Online and remote learning has been very challenging for both educators and students. Especially from younger students who still need to be paid attention individually. When teachers used to always be able to walk up to a student and tell if they’re facing a problem, now they can’t do that at all.
Terry Kinder has felt overwhelmed and decided to pour out her thoughts in a tearful video.
Unable to speak, Kinder was teary-eyed as she spoke inside her car. “I sit here in the school parking lot. It’s not even 7. And why am I here so early?”
“Because I have to re-read a stupid test manual that doesn’t make sense. To take the district assessment to pre-test my students on a subject they’ve never taken,” she revealed. “I teach civics — it’s not math, it’s not language arts, where you’re measuring growth from a previous year. They’ve never learned civics before, and I’m supposed to test their knowledge ahead of time because the district says so.”
“The district says you have to validate the tests by watching every single student from a camera. Half the students, when they turn their camera on, it kicks them out. So then they say, ‘Well, OK, then those kids just can’t take them.’ So, now we only need the scores from the kids who actually have cameras, or can turn them on.”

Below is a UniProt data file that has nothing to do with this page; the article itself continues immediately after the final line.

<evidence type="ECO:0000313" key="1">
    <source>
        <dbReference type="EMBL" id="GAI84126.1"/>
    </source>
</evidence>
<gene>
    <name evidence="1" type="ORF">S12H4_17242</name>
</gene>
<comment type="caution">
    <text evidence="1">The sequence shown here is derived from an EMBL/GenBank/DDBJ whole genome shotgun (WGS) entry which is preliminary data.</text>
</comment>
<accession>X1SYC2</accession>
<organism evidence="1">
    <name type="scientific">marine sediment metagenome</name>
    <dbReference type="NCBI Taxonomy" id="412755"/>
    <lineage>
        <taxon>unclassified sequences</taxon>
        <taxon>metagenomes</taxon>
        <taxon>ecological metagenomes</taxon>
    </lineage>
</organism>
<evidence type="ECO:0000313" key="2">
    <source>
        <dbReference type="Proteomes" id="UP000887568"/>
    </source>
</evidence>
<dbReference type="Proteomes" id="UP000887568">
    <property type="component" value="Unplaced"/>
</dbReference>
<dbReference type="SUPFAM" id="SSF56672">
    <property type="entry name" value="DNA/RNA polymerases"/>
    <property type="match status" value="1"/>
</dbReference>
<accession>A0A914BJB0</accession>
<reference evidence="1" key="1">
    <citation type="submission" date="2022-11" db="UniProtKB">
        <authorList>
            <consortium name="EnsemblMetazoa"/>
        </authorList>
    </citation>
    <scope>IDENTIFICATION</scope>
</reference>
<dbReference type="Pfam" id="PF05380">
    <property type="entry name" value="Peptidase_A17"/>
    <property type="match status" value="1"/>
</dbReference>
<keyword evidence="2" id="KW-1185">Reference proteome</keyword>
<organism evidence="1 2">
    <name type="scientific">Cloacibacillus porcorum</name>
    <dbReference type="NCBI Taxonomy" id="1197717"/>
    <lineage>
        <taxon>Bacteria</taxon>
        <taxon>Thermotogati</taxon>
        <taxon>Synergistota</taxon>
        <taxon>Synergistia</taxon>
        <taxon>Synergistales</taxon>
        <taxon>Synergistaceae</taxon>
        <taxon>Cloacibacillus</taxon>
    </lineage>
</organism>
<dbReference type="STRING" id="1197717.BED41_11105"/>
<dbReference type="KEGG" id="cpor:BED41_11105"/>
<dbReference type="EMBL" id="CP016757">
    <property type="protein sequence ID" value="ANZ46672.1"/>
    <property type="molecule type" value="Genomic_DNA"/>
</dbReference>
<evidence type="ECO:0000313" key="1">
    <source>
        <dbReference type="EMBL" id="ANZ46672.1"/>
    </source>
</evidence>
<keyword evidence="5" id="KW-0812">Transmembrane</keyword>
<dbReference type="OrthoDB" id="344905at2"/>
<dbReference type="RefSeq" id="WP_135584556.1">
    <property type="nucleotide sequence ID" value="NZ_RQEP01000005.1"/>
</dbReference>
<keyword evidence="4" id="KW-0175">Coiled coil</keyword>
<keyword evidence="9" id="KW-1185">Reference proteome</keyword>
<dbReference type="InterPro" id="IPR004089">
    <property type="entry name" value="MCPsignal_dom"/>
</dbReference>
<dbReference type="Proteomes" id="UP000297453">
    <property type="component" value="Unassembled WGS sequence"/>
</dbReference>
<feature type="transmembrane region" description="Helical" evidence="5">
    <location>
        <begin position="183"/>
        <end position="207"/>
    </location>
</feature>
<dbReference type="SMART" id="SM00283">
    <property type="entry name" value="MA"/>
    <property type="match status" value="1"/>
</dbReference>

She asked, “What’s the point? It doesn’t make sense. It adds all this unnecessary stress and pressure and frustration, for the teachers and the students… It’s just never-ending.”
Kinder continues to talk about how her students have a hard time concentrating because their parents would make them do chores and babysit. With the limited amount of time she gets to get them to focus, she doesn’t want them to ‘take stupid tests’ and instead learn the materials she’s prepared.
She also wrote an open letter where she poured her heart out on online learning hurdles.
Kinder’s school appears to have been using Microsoft Team where admin permission is less enforced compared to Zoom. She explains how it’s hard to keep the class quiet as she can’t mute students and things got better when she switched to Zoom. But even so, technological issues still arise.
She wrote, “I try to stay happy and positive for the students. I pretend I know how to solve all of their technical issues. I spend more than half my class time troubleshooting technical issues.”
“I am mentally exhausted from the endless technology problems and glitches that I need to solve on the spot with kindness and empathy. I am not an IT expert. Even with the unimaginable amount of hours I have spent watching YouTube tutorials on all things Microsoft Teams I am still not grasping the half of it.”
She also mentioned that this remote learning is not working. Students get distracted all the time from their parents, siblings, and entertainment such as Netflix. She added, “This is not a classroom. This is a nightmare.”
The School district has taken notice of her plea and replied to GMA after she was interviewed there.
Speaking to GMA, the wrote back, “We invited Ms. Kinder to be part of this task force when she presented to our school board members last month. Additional members include more teachers, parents, students, technology employees, and others.”